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People who maintain cardiorespiratory fitness in mid-life may be less likely to develop dementia and Alzheimer’s disease, as they age.

Laura F. DeFina, from The Cooper Institute (Texas, USA), and colleagues revealed that among nearly 20,000 participants in the Cooper Center Longitudinal Study, those in the highest quintile of cardiorespiratory fitness at roughly age 50 were 36 percent less likely than those in the lowest quintile. The magnitude and direction of the association were similar with or without previous stroke, suggesting that the lower risk for dementia later in life was independent of cerebrovascular disease. Writing that: “Higher midlife fitness levels seem to be associated with lower hazards of developing all-cause dementia later in life,” the study authors submit that: “The magnitude and direction of the association were similar with or without previous stroke, suggesting that higher fitness levels earlier in life may lower risk for dementia later in life, independent of cerebrovascular disease.”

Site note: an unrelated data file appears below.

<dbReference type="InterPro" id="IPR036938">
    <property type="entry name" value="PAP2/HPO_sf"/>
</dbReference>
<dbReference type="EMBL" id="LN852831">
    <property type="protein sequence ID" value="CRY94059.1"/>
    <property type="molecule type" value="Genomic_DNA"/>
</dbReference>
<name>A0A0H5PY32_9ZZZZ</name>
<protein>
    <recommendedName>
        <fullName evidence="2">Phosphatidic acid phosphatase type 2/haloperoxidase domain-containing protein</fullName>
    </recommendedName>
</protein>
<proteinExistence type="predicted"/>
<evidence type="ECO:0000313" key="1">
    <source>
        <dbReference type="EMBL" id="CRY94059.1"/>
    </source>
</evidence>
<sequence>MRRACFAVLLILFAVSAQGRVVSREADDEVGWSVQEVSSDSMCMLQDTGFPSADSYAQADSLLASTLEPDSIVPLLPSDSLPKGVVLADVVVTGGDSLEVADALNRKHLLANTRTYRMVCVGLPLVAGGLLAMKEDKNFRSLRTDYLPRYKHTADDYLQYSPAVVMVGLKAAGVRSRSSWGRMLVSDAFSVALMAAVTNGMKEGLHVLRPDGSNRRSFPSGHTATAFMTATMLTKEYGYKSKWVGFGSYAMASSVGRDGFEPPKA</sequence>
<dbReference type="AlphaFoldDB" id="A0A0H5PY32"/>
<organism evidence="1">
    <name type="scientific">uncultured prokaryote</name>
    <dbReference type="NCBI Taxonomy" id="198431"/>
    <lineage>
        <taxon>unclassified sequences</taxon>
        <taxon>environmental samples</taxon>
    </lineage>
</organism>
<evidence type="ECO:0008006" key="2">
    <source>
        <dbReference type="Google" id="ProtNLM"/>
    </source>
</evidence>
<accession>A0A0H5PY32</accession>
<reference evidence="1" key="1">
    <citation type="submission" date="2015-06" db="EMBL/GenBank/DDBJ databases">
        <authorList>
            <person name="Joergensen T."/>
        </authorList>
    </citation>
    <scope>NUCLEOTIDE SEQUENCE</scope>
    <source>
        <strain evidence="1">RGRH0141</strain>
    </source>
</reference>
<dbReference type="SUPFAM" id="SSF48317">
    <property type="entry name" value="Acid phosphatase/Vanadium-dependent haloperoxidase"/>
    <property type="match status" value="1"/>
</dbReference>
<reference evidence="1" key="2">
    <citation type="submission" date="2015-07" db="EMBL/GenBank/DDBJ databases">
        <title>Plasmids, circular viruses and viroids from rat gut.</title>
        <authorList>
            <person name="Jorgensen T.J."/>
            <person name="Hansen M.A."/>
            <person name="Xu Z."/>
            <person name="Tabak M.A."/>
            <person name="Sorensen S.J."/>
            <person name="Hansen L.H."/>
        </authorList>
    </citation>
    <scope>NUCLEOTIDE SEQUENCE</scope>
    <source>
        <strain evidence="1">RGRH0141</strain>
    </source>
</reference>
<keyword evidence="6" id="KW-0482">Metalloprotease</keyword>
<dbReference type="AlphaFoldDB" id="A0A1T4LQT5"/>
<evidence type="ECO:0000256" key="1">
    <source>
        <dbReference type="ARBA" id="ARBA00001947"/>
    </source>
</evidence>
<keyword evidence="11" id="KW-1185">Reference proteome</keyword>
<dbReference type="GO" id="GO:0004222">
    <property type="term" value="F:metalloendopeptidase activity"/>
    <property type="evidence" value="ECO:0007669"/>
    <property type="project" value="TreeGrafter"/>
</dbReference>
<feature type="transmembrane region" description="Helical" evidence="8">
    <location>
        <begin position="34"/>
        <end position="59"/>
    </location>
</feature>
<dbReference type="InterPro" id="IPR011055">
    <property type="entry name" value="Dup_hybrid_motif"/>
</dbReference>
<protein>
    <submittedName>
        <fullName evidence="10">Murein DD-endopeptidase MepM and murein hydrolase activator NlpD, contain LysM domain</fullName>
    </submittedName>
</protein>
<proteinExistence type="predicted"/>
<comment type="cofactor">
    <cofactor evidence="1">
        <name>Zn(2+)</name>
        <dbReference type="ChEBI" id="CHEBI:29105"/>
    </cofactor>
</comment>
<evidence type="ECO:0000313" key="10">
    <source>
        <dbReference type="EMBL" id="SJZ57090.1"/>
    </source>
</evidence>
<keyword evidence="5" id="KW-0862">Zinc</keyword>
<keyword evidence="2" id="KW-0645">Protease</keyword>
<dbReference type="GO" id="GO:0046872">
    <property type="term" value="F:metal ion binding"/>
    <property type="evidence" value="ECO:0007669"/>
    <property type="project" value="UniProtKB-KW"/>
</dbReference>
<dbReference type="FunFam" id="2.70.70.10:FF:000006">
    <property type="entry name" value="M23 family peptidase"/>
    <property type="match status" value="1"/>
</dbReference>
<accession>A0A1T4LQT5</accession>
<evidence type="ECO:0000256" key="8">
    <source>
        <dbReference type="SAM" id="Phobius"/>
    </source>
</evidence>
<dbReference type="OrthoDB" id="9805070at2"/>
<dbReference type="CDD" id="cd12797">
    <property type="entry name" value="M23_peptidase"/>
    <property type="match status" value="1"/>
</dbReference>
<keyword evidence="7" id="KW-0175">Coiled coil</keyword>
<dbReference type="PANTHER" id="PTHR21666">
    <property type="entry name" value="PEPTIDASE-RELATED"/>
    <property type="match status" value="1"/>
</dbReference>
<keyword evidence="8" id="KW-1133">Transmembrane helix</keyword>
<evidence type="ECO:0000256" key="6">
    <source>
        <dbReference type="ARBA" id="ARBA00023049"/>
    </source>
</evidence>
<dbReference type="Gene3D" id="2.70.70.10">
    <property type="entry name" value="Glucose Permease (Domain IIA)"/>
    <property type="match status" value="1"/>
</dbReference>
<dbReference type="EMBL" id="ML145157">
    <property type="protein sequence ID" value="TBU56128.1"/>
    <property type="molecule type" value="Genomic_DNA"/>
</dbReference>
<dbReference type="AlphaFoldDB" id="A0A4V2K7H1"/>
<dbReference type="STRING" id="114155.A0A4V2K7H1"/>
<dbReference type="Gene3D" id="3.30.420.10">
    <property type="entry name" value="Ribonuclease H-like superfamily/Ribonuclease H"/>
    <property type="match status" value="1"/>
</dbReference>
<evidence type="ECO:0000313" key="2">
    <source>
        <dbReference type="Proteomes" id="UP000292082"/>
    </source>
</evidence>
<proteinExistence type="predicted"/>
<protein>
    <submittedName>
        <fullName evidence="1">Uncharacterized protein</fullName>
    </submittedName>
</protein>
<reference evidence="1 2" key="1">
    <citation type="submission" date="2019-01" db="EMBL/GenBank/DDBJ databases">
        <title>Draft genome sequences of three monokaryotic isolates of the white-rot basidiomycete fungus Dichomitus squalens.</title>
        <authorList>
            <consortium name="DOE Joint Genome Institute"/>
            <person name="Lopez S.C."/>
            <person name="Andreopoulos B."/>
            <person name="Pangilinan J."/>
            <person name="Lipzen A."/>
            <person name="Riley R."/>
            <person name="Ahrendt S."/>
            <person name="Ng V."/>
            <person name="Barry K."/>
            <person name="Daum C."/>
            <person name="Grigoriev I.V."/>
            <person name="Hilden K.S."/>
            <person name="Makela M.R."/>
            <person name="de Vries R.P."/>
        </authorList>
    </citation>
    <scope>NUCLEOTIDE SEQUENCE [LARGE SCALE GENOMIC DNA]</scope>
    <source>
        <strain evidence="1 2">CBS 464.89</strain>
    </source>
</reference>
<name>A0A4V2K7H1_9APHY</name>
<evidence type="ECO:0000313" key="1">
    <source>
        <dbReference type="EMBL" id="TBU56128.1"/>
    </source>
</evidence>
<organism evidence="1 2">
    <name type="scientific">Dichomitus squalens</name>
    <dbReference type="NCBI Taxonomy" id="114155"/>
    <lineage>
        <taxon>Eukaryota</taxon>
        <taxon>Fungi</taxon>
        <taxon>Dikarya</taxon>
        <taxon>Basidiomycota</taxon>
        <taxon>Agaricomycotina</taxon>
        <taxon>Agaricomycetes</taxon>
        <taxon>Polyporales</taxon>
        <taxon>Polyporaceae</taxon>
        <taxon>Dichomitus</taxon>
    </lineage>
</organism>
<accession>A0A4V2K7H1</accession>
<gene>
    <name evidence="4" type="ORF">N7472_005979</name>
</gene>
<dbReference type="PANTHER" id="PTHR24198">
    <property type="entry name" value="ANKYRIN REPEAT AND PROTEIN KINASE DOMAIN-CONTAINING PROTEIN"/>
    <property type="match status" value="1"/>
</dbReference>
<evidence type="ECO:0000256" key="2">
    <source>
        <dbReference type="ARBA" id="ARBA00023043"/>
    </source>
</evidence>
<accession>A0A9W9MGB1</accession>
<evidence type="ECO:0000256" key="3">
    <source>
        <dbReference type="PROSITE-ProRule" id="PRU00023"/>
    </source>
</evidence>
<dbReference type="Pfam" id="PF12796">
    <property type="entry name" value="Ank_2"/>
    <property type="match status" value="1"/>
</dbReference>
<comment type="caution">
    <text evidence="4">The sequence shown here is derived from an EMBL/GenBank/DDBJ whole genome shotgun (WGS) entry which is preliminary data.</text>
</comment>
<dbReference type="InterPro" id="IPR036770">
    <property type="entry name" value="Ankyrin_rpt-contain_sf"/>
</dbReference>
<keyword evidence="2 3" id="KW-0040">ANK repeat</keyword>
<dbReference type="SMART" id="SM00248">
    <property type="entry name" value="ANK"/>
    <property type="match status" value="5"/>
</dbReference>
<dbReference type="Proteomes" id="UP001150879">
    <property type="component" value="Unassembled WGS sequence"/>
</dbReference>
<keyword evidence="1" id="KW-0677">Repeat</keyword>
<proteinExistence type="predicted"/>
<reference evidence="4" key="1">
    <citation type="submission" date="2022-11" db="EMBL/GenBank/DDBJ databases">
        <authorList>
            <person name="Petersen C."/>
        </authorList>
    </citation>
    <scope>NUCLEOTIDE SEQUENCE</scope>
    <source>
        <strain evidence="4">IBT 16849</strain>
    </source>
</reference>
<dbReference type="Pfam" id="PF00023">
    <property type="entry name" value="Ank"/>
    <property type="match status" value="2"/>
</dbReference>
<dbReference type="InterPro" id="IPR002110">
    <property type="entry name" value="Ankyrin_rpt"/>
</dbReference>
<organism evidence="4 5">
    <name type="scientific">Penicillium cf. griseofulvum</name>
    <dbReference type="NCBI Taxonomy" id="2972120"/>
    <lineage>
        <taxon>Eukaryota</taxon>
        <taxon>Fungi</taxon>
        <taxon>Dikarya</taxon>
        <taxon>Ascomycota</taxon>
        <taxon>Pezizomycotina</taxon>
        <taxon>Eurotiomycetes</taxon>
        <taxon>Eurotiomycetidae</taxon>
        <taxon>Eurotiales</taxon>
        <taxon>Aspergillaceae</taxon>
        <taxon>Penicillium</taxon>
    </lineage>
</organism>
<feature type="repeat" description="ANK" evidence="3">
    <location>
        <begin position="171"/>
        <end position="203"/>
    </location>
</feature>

References:

  1. Laura F. DeFina; Benjamin L. Willis; Nina B. Radford; Ang Gao; David Leonard; William L. Haskell; Myron F. Weiner; Jarett D. Berry. “The Association Between Midlife Cardiorespiratory Fitness Levels and Later-Life Dementia: A Cohort Study.” Annals Int Med., 5 February 2013.

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